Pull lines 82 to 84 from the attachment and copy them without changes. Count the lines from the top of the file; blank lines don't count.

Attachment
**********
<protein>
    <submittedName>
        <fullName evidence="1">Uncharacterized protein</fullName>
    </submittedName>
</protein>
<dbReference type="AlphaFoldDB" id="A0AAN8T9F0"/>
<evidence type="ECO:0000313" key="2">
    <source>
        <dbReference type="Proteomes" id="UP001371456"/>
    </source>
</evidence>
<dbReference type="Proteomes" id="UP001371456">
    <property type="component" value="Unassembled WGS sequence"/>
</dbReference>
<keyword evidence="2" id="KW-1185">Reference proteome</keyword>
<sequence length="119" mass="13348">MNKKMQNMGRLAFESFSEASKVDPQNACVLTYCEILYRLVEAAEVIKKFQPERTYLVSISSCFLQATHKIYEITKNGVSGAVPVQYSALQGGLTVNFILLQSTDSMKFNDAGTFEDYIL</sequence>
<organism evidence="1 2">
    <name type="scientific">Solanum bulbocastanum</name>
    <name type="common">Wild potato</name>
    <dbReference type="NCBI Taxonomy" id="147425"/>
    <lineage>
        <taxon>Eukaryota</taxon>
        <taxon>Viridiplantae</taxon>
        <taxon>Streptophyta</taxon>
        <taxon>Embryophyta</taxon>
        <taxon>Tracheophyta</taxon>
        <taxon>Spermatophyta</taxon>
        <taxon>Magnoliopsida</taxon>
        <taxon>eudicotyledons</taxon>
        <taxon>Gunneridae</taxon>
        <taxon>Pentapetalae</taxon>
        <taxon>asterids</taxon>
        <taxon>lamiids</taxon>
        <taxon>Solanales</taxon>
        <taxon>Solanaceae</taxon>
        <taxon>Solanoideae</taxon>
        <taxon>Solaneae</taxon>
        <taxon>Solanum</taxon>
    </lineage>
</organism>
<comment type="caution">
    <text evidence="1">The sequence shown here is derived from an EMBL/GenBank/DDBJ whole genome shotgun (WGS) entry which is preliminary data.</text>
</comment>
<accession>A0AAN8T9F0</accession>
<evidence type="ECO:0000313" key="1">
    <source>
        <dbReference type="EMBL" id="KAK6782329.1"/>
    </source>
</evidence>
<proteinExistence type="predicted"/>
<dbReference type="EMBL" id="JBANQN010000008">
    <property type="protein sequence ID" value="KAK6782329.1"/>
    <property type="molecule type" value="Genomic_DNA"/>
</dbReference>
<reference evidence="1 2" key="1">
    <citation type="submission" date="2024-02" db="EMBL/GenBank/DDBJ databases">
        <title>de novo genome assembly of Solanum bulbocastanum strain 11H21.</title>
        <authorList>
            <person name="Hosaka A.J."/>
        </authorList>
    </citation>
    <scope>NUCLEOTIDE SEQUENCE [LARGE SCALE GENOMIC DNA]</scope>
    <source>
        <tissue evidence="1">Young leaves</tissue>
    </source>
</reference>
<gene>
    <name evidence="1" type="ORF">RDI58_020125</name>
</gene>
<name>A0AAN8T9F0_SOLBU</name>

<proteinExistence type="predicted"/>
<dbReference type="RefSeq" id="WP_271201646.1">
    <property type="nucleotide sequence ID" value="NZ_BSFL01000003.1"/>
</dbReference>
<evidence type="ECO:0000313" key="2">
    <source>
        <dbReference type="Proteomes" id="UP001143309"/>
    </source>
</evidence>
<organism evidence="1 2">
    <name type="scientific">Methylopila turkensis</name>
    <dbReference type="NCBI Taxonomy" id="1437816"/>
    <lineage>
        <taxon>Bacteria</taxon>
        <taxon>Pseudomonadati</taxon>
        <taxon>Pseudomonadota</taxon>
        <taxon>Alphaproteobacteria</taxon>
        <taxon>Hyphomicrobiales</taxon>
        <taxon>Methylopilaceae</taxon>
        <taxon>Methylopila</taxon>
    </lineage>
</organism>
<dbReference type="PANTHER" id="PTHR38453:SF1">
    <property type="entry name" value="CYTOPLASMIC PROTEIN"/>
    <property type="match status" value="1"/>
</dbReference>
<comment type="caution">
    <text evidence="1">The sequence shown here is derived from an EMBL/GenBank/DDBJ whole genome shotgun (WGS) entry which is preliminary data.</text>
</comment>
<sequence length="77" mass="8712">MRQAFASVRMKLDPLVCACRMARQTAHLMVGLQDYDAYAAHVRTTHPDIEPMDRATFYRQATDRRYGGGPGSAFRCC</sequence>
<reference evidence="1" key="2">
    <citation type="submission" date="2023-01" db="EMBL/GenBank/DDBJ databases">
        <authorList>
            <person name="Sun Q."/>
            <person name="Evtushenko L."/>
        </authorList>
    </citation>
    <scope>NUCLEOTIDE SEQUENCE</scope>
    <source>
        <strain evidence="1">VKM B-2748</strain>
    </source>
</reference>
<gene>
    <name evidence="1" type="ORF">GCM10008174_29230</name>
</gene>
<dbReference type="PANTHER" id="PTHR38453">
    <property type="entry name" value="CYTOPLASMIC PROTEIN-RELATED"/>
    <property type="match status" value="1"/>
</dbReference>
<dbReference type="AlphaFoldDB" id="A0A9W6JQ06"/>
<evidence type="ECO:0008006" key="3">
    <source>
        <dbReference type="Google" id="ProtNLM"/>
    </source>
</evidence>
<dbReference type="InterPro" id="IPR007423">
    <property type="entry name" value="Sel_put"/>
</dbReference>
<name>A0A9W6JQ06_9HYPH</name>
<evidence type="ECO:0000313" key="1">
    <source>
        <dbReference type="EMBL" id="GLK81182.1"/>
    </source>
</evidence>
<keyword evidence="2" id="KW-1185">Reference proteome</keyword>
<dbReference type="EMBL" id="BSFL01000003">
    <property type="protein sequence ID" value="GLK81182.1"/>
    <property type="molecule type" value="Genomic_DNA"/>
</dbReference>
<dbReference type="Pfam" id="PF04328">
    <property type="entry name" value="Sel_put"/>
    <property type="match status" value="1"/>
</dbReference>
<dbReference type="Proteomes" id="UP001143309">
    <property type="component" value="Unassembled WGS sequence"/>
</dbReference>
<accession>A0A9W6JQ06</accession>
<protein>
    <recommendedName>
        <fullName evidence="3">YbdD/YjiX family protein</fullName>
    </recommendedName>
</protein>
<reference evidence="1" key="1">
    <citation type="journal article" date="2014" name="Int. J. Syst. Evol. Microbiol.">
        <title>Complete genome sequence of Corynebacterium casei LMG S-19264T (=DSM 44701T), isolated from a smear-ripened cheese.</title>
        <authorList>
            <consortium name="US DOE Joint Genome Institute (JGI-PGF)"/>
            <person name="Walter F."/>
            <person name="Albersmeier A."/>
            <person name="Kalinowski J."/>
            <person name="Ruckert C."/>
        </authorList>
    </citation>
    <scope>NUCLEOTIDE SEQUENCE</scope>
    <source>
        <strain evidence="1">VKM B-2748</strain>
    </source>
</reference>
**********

    <dbReference type="NCBI Taxonomy" id="1437816"/>
    <lineage>
        <taxon>Bacteria</taxon>